Deficiency or toxicity symptoms in crops may prompt determination of nutrient status or contamination level. Measurement of the pH value as a function of soil depth can often reduce the necessary scope of analysis and provides information about the lime requirement. Measurement of effective cation exchange capacity and base saturation yields pointers regarding nutrient imbalances and the degree of salinisation. In the case of trace elements and heavy metals, plant analysis is to be preferred. The results allow appropriate recommendations to be made regarding fertilising or - where necessary - rehabilitation.

A body of water can be characterised with relative ease by means of quality classification, which is carried out by determining the pH value, temperature, oxygen content and important indicator organisms. If such organisms are not present or are unknown, the water's ammonium and phosphate content can also yield information about the trophic level. Analysis of biochemical and chemical oxygen demand (BOD, COD) allows conclusions to be drawn regarding the degree of pollution with degradable organic substances. The requirements to be fulfilled in terms of water quality will vary depending on the planned use.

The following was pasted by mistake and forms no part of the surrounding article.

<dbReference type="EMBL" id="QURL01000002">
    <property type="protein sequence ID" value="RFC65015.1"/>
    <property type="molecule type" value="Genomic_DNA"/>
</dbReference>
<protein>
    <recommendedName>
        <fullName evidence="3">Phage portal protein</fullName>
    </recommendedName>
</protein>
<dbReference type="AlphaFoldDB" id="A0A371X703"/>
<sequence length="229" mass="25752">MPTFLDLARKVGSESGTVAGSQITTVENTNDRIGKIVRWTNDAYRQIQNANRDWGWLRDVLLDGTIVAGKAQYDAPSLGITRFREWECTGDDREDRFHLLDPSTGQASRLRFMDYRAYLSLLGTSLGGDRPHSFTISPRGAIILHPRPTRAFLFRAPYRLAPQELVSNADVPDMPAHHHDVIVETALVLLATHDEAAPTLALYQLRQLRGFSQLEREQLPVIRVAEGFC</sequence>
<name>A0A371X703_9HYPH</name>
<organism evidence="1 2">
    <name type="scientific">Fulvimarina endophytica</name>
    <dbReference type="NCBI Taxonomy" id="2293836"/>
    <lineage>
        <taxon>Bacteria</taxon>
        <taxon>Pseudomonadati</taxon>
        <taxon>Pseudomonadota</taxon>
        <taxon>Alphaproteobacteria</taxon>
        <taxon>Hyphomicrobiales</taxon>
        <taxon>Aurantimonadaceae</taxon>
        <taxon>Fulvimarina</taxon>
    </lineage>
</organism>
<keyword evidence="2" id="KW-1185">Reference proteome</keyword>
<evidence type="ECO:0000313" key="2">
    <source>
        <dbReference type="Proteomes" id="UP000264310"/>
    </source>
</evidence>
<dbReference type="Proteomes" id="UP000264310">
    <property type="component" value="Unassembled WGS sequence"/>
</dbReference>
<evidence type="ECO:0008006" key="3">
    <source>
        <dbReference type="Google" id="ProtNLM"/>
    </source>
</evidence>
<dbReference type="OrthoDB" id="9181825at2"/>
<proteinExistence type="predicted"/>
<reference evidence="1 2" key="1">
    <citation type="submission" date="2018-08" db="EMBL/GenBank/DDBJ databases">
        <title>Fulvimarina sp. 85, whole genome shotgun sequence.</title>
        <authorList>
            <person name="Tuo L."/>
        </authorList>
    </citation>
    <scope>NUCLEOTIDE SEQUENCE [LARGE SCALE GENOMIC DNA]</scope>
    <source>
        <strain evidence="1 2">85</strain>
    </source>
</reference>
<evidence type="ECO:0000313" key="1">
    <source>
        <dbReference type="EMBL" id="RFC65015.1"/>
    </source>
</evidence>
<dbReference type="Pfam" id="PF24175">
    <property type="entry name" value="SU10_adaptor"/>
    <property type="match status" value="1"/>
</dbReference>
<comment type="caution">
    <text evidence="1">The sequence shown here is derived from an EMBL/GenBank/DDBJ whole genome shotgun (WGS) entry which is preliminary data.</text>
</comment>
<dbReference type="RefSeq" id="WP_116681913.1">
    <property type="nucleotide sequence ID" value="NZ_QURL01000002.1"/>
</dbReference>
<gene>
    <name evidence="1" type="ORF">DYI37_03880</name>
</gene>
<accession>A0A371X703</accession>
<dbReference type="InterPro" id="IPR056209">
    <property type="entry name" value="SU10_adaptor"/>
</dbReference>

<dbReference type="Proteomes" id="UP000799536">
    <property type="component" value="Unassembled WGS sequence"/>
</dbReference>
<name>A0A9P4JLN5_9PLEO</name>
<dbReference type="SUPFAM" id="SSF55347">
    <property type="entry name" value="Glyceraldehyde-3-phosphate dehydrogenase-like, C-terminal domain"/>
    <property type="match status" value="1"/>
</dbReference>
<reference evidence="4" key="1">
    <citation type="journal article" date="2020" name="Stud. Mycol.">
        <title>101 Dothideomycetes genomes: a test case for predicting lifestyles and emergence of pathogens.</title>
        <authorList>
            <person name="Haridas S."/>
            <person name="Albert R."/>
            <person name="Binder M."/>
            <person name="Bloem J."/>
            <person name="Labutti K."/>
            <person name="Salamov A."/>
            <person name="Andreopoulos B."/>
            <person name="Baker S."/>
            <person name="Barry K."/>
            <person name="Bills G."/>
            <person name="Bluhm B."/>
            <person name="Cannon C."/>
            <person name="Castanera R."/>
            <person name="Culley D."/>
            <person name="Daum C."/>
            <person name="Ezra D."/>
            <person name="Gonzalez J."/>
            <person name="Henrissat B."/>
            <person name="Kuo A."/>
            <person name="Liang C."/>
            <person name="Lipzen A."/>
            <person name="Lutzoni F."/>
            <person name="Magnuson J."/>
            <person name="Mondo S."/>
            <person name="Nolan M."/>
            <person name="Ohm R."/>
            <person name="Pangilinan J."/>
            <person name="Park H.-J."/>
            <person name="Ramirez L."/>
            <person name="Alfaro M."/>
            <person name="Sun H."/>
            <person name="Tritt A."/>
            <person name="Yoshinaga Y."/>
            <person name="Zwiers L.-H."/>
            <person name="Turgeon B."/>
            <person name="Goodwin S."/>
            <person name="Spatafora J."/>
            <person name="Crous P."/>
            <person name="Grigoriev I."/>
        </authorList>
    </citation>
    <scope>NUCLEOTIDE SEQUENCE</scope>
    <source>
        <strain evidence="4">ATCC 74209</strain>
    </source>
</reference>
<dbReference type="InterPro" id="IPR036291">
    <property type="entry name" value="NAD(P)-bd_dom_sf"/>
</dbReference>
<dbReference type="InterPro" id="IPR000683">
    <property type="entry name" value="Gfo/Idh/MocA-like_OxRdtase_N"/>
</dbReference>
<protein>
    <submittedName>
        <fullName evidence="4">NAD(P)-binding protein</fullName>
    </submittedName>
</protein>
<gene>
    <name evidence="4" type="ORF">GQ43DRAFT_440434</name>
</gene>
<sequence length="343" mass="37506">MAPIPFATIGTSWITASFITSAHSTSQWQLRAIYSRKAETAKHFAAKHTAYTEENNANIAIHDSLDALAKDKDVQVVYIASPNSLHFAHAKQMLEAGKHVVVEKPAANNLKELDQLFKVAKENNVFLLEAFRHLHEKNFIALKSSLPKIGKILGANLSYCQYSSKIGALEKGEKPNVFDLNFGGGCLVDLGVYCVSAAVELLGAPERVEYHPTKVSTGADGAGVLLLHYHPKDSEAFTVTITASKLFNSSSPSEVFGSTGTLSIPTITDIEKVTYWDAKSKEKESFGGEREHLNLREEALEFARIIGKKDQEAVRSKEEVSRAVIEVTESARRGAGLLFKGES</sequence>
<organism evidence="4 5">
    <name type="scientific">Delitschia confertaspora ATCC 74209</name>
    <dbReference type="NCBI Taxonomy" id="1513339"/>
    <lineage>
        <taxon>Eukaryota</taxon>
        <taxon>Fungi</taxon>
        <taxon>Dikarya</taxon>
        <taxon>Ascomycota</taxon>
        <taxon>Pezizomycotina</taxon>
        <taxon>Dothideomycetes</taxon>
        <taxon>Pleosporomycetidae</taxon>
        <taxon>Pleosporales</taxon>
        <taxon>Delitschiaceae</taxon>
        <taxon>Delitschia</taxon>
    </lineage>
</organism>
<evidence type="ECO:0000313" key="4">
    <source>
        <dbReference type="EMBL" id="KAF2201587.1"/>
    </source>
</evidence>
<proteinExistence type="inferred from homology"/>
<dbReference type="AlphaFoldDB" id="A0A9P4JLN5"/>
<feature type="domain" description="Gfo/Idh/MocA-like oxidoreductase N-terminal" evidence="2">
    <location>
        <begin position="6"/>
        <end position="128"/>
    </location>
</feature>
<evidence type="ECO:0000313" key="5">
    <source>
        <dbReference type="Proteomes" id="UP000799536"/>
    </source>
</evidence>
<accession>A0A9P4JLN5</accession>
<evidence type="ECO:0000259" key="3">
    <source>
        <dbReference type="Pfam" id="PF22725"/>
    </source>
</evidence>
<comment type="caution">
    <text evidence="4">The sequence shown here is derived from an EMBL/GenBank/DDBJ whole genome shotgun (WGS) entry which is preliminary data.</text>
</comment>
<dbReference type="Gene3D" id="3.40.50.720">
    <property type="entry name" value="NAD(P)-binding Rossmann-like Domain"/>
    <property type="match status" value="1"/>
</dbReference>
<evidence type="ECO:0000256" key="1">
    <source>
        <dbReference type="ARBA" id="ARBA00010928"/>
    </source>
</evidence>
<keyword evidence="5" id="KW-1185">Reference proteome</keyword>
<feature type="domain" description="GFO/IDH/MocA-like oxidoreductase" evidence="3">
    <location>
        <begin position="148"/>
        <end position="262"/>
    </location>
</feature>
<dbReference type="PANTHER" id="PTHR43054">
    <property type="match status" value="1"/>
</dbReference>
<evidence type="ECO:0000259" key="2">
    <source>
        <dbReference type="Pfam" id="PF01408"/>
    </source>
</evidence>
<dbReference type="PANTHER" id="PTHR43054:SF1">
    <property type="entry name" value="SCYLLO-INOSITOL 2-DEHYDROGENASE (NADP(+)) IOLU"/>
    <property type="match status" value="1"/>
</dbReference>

It is above all in semi-arid regions that hydrogeological investigations are necessary for assessing the groundwater reserves. Such investigations can yield information on subsoil conditions and the location of the catchment areas. Current annual evaporation and groundwater recharge rate can then be estimated on the basis of the land use and soil distribution determined in the course of the site survey. If the rate at which the groundwater is tapped (drinking water, irrigation) permanently exceeds the recharge rate, lowering of the groundwater may cause severe damage to land which is in a near-natural state or has undergone reforestation. In such cases the groundwater must also fulfil more stringent quality requirements, since its use as drinking water must not be restricted.